How good has Baylee Klingler been offensively for the Washington softball team this season?
She is in the midst of what could be the best offensive season in program history. That good.
Expectations were certainly high for the senior infielder after she was named a second-team All-American. This season she has been All-World.
“When you have a trajectory in the game that can go really far — it’s not that we expect it, but she is definitely capable of having the success she is having,” said UW softball coach Heather Tarr, whose No. 10 Huskies (29-11, 9-6 Pac-12) opened a three-game home series against Stanford on Friday night.
Klingler has power: With 20 home runs this season entering this weekend, she has a decent chance to break the school season record of 25 set by Kristen Rivera in 2003.
She hits for average: Her .450 batting average is nearly 100 percentage points higher than the team’s second-leading hitter (Sami Reynolds at .358) and is second in school history behind Angie Marzetta (now Mentink), who hit .472 in 1993.
She puts the ball in play: For someone with so much power, she is remarkably hard to strike out, fanning just six times in 129 at-bats, making her by far the hardest Husky to strike out.
Klingler leads the Pac-12 in batting average, homers and runs batted in (58) and is doing all of it while taking over at shortstop for the graduated Sis Bates, one of the best shortstops in college history.
Klingler makes the reason for her success sound simple.
“I think just being a veteran now and stepping into that leadership role … and just having the mindset of leading this group and just doing my best to work hard and set a good example,” she said. “And everything is just working out this way.”
But she didn’t envision this many homers and she doesn’t go to the plate trying to hit one.
“It’s just how she swings, and how her body moves is pretty amazing,” Tarr said, explaining the power.
Said Klingler: “It just happens. I swing hard at pitches I want to hit. It just works out that way.”
Things have been working out for Klingler for three seasons at UW after transferring from Texas A&M after her freshman season. She had committed to the Aggies before starting ninth grade at Dickinson High School in Houston.
Klingler made the All-Southeastern Conference team as a freshman, but decided it was time for something new.
Klingler and Bates had been teammates on the USA Junior Women’s National Team that won the 2017 World Championship. While playing again with Bates was a bonus, Klingler said it was Tarr and “the family atmosphere” that sealed her choice.
Tarr had followed Klingler and knew she was a talented athlete with athletic genes.
Father Jimmy was a star quarterback at the University of Houston, mother Tracey performed on the Houston Oilers’ dance team and uncle David was a record-setting quarterback at the University of Houston before playing in the NFL.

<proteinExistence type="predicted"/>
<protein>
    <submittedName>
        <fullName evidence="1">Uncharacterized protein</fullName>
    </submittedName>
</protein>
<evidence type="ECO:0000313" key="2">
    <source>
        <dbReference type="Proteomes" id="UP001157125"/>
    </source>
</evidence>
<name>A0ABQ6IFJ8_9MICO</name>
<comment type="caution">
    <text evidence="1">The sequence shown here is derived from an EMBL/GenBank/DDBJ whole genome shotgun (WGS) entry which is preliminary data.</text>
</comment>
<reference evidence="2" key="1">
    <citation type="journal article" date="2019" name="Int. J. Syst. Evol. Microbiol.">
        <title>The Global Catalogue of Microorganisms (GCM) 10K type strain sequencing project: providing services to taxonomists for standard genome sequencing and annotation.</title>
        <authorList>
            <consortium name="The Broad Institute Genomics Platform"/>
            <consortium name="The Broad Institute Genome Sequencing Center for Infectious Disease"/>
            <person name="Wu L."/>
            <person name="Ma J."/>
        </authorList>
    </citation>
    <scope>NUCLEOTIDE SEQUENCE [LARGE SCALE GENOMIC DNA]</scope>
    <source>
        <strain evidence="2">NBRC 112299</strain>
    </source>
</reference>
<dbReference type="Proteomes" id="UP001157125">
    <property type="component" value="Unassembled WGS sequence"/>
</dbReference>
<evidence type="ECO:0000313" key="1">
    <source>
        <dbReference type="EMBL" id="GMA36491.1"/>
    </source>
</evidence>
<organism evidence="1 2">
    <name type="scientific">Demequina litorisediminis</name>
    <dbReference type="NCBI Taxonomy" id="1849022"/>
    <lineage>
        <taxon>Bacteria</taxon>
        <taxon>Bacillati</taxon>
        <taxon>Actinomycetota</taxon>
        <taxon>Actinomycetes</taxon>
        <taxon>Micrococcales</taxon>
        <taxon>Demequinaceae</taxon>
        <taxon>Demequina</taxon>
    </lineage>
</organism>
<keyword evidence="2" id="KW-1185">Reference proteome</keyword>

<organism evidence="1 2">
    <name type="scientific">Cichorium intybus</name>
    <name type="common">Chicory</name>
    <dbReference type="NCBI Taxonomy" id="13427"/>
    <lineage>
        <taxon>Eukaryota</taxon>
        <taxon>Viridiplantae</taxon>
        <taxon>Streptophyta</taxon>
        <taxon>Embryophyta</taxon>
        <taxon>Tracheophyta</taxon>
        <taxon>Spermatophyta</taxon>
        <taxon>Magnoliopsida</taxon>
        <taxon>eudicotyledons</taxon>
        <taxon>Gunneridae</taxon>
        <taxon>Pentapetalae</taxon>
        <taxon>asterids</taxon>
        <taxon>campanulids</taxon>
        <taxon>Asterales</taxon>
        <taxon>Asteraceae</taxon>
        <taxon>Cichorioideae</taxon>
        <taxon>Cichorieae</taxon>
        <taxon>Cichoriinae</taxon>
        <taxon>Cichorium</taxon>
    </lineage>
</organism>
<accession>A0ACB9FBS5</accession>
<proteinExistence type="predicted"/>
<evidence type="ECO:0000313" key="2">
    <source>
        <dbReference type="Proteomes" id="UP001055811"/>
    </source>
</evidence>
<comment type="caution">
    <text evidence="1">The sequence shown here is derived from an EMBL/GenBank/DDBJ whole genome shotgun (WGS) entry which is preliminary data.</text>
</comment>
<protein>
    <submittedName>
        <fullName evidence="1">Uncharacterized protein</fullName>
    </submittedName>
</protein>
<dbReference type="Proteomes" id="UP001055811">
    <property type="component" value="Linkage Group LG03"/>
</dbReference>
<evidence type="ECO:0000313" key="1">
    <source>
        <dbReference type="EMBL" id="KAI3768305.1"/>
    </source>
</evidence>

Baylee’s sister, Courtney, played volleyball at Houston, and brother Cory played football at Rice.
“I always tell my mom that any rhythm or any sort of dance moves that I inherited, was for sure from her,” Klingler said. “I don’t know if my dad can whip out the footwork, so I always give my mom credit for that. But it has really helped me out.”
Klingler made an immediate impact at Washington and was hitting .481 in 77 at-bats as a sophomore in 2020 when the season was cut short because of COVID. She was on pace to set the school record for batting average but did not get the required 100 at-bats.
She hit a team-leading .416 last season with a team-high 16 homers (up from five as a sophomore), but on a team with long-established stars like Bates, catcher Morganne Flores and pitcher Gabbie Plain, her performance was somewhat overshadowed.
With Bates and Flores graduating, the spotlight has been on Klingler, and she has delivered, raising her career batting average to .441, well above Marzetta’s .429.
“I had no clue (about that),” said Klingler, who plans to return to UW for a fifth season next year.
But not much gets past Klingler, at the plate and in the field. Tarr said Klingler has done a great job of taking over at shortstop.
“She can play anywhere on the field, honestly,” Tarr said. “The kid can probably pitch. But for us, on our team, putting her at shortstop was the best thing for this group, this year.”
Klingler said she is happy to play wherever she is needed.
“In terms of replacing Sis, I don’t think anyone could,” Klingler said. “Just moving my body around and being free, shortstop is fun in that sense.”
With the help of Klingler, who has six homers in her past nine games, the Huskies are playing better than they have all season, winning their past seven games after a slow start in Pac-12 play left them at 3-6 in the conference.
“I think the sky is the limit for this group,” Klingler said. “We are just scratching the surface of what we can do with so many rookies who are studs. The more we learn and grow together, the better we get. I think we are on an incline and we have a chance to do something really special this year.”
As for Klingler, Tarr said she is primed to do special things, too.
“She understands where she fits, who she is as a softball player, as a student, and taking care of business in life,” Tarr said. “And when you can take care of all of your buckets and you are a pretty good softball player and you are really driven, you can do some pretty amazing things in the game.”